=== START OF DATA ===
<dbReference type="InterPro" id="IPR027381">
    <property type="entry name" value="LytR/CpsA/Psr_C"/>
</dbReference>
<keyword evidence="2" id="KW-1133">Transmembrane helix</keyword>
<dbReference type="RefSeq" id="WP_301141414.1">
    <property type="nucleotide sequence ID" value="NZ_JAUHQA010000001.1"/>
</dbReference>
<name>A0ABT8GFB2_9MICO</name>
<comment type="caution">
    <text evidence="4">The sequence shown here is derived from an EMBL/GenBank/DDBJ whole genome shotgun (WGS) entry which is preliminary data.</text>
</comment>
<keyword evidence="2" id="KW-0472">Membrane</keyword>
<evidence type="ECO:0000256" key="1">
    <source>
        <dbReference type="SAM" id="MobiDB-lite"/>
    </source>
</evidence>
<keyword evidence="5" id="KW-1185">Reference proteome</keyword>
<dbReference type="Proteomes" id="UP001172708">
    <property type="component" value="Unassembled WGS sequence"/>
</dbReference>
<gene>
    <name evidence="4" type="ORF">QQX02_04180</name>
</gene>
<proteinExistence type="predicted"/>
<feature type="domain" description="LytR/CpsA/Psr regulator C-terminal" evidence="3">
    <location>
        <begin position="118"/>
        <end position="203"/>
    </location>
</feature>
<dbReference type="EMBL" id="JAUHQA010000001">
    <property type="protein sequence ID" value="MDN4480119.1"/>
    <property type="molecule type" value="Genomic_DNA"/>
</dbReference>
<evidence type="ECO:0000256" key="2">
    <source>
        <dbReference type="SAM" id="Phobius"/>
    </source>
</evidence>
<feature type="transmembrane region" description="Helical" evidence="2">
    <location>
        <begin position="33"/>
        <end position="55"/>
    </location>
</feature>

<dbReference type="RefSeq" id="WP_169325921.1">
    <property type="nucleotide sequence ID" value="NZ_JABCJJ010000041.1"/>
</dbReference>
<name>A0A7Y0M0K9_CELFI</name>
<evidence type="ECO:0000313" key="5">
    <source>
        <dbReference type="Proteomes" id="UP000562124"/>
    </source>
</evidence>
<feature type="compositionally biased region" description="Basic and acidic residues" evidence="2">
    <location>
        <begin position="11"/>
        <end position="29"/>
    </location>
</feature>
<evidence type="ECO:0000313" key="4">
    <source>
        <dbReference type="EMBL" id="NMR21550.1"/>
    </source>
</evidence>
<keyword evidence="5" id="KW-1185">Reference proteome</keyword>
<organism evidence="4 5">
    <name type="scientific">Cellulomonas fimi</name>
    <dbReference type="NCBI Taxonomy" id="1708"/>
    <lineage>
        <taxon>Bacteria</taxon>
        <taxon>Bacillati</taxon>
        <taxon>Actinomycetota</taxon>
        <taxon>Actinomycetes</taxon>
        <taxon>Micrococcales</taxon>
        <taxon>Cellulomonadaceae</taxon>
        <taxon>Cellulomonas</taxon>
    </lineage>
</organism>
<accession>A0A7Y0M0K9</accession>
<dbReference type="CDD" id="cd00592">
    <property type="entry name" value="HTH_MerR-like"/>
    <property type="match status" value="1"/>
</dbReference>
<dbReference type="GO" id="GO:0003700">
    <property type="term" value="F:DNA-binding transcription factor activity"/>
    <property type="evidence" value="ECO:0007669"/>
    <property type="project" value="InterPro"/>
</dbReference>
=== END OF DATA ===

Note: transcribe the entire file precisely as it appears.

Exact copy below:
<dbReference type="InterPro" id="IPR027381">
    <property type="entry name" value="LytR/CpsA/Psr_C"/>
</dbReference>
<keyword evidence="2" id="KW-1133">Transmembrane helix</keyword>
<dbReference type="RefSeq" id="WP_301141414.1">
    <property type="nucleotide sequence ID" value="NZ_JAUHQA010000001.1"/>
</dbReference>
<name>A0ABT8GFB2_9MICO</name>
<comment type="caution">
    <text evidence="4">The sequence shown here is derived from an EMBL/GenBank/DDBJ whole genome shotgun (WGS) entry which is preliminary data.</text>
</comment>
<keyword evidence="2" id="KW-0472">Membrane</keyword>
<evidence type="ECO:0000256" key="1">
    <source>
        <dbReference type="SAM" id="MobiDB-lite"/>
    </source>
</evidence>
<keyword evidence="5" id="KW-1185">Reference proteome</keyword>
<dbReference type="Proteomes" id="UP001172708">
    <property type="component" value="Unassembled WGS sequence"/>
</dbReference>
<gene>
    <name evidence="4" type="ORF">QQX02_04180</name>
</gene>
<proteinExistence type="predicted"/>
<feature type="domain" description="LytR/CpsA/Psr regulator C-terminal" evidence="3">
    <location>
        <begin position="118"/>
        <end position="203"/>
    </location>
</feature>
<dbReference type="EMBL" id="JAUHQA010000001">
    <property type="protein sequence ID" value="MDN4480119.1"/>
    <property type="molecule type" value="Genomic_DNA"/>
</dbReference>
<evidence type="ECO:0000256" key="2">
    <source>
        <dbReference type="SAM" id="Phobius"/>
    </source>
</evidence>
<feature type="transmembrane region" description="Helical" evidence="2">
    <location>
        <begin position="33"/>
        <end position="55"/>
    </location>
</feature>

<dbReference type="RefSeq" id="WP_169325921.1">
    <property type="nucleotide sequence ID" value="NZ_JABCJJ010000041.1"/>
</dbReference>
<name>A0A7Y0M0K9_CELFI</name>
<evidence type="ECO:0000313" key="5">
    <source>
        <dbReference type="Proteomes" id="UP000562124"/>
    </source>
</evidence>
<feature type="compositionally biased region" description="Basic and acidic residues" evidence="2">
    <location>
        <begin position="11"/>
        <end position="29"/>
    </location>
</feature>
<evidence type="ECO:0000313" key="4">
    <source>
        <dbReference type="EMBL" id="NMR21550.1"/>
    </source>
</evidence>
<keyword evidence="5" id="KW-1185">Reference proteome</keyword>
<organism evidence="4 5">
    <name type="scientific">Cellulomonas fimi</name>
    <dbReference type="NCBI Taxonomy" id="1708"/>
    <lineage>
        <taxon>Bacteria</taxon>
        <taxon>Bacillati</taxon>
        <taxon>Actinomycetota</taxon>
        <taxon>Actinomycetes</taxon>
        <taxon>Micrococcales</taxon>
        <taxon>Cellulomonadaceae</taxon>
        <taxon>Cellulomonas</taxon>
    </lineage>
</organism>
<accession>A0A7Y0M0K9</accession>
<dbReference type="CDD" id="cd00592">
    <property type="entry name" value="HTH_MerR-like"/>
    <property type="match status" value="1"/>
</dbReference>
<dbReference type="GO" id="GO:0003700">
    <property type="term" value="F:DNA-binding transcription factor activity"/>
    <property type="evidence" value="ECO:0007669"/>
    <property type="project" value="InterPro"/>
</dbReference>